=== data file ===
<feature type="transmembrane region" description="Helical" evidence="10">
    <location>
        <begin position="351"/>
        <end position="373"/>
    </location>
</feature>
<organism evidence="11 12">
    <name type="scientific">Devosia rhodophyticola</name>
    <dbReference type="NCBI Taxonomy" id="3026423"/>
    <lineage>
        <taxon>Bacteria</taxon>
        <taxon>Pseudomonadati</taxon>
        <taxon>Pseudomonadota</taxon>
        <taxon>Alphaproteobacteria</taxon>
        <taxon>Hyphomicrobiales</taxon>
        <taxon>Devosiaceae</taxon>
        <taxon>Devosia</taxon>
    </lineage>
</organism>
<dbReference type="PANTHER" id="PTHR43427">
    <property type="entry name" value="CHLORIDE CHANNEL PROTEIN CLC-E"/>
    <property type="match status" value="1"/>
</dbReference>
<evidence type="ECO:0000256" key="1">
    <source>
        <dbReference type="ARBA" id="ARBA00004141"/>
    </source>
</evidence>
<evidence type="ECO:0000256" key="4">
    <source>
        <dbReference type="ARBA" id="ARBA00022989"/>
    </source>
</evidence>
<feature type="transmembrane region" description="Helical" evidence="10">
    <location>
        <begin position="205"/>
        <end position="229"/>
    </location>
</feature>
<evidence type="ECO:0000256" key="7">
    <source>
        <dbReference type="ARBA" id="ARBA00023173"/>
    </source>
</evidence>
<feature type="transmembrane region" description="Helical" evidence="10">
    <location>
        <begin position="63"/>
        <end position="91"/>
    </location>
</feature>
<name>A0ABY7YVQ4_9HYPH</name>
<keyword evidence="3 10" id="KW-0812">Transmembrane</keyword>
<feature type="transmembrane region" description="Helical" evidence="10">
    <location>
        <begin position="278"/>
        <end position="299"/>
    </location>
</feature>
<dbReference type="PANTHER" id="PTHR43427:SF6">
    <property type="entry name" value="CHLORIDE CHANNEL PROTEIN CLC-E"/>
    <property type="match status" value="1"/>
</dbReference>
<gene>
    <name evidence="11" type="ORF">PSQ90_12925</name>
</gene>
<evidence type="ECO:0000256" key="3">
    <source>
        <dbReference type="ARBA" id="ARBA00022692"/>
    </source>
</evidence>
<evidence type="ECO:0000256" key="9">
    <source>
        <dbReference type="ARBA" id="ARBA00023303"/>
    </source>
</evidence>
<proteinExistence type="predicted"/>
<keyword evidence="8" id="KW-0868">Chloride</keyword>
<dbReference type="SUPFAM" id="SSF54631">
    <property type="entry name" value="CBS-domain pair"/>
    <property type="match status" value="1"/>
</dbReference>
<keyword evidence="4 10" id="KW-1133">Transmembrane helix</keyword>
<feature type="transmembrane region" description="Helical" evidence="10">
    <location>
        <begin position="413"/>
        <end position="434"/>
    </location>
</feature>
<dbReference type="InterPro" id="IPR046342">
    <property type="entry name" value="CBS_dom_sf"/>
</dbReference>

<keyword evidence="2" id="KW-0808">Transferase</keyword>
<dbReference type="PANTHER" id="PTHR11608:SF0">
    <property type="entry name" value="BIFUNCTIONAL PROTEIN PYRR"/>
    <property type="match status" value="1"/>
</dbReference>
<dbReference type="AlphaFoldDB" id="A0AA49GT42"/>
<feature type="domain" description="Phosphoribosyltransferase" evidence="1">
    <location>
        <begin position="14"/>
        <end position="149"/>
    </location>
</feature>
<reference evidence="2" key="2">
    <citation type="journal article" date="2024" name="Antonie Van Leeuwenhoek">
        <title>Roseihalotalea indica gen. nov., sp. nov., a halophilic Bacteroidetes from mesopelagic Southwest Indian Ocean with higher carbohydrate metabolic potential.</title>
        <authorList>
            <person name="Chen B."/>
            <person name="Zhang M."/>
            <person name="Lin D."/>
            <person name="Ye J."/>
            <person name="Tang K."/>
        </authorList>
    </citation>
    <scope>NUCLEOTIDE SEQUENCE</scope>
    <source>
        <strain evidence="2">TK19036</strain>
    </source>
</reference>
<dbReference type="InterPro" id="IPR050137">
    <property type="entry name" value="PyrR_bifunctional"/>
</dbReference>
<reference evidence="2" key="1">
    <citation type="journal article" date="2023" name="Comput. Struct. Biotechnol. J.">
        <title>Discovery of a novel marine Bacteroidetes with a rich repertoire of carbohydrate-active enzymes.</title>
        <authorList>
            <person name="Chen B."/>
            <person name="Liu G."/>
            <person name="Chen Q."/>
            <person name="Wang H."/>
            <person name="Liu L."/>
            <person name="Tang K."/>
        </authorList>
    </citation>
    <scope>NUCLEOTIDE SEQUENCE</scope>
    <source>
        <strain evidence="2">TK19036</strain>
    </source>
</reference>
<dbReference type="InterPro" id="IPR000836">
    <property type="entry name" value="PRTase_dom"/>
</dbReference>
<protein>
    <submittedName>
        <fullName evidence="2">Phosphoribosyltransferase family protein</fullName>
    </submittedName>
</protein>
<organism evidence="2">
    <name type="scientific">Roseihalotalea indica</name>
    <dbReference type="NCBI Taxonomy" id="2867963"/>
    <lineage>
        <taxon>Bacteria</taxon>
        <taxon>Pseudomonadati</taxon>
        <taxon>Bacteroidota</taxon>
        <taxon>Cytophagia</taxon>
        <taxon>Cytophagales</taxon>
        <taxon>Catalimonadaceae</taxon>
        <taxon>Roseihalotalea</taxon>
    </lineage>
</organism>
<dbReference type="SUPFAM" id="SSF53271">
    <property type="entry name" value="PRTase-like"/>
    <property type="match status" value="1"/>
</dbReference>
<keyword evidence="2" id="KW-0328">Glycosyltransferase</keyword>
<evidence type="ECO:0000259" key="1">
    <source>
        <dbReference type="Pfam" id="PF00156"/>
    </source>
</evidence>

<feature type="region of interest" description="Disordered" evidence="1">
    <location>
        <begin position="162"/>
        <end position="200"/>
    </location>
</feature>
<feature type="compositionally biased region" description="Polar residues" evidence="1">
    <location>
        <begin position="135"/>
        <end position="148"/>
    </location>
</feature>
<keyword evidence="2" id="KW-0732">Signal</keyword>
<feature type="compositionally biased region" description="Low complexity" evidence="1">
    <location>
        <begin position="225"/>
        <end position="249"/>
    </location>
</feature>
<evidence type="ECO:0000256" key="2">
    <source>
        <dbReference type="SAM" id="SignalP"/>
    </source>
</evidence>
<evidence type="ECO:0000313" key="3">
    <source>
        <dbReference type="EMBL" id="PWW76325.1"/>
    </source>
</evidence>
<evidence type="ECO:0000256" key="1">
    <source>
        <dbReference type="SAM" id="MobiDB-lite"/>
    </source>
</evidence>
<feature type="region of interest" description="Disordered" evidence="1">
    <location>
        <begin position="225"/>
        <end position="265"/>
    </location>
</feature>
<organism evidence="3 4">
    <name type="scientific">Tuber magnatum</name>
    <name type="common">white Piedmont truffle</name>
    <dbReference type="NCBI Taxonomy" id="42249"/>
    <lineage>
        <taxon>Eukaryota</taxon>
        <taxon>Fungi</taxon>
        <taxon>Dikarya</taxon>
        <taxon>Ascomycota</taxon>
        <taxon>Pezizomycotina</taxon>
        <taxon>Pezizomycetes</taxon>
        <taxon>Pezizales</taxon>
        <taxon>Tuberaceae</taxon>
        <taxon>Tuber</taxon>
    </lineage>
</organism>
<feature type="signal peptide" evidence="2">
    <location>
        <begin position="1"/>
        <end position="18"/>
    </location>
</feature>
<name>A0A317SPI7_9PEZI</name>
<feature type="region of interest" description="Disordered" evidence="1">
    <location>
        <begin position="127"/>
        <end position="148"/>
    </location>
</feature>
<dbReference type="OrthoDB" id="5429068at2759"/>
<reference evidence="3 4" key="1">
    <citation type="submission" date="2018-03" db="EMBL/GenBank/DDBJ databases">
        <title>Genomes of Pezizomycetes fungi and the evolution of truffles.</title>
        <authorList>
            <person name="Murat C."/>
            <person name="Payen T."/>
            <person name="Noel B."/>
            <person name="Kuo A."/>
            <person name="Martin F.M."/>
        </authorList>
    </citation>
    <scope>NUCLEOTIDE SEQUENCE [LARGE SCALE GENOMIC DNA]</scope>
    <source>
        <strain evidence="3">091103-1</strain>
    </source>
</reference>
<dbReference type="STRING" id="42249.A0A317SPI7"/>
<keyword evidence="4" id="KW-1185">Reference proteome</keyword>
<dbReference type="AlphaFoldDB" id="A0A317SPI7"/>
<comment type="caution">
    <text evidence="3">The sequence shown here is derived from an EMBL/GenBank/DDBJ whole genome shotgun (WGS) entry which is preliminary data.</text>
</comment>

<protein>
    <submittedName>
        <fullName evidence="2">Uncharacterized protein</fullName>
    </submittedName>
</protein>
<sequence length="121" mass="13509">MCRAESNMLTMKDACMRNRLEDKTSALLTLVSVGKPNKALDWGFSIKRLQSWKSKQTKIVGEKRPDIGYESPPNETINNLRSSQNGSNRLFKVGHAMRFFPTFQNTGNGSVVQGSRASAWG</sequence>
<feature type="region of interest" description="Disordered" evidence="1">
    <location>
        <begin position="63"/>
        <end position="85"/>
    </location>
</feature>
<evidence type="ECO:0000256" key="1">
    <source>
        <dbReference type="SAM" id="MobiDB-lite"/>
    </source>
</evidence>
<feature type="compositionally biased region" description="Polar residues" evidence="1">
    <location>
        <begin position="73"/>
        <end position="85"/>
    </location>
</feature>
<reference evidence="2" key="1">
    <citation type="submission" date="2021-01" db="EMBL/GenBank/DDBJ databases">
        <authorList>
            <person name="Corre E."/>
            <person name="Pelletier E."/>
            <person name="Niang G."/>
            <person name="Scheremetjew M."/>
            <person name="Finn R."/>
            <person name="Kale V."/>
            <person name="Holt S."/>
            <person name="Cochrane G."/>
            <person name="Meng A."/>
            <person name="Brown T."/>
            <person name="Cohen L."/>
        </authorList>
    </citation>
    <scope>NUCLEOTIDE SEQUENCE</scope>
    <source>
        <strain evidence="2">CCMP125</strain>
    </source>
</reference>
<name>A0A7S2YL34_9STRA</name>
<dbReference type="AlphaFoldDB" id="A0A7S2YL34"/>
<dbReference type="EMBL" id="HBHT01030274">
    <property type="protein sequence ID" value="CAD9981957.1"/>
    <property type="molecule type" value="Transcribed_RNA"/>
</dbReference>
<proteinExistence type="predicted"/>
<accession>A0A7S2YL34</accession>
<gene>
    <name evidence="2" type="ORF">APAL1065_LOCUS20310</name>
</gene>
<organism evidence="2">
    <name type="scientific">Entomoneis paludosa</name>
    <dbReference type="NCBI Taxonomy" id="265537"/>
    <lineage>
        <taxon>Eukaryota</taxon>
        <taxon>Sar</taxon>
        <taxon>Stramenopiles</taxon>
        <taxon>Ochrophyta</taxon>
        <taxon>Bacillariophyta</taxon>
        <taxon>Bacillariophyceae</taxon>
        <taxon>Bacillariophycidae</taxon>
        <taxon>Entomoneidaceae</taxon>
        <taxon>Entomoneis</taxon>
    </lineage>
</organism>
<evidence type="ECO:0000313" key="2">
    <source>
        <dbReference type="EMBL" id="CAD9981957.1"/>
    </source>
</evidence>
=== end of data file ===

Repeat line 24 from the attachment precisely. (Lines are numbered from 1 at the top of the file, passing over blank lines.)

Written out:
<evidence type="ECO:0000256" key="1">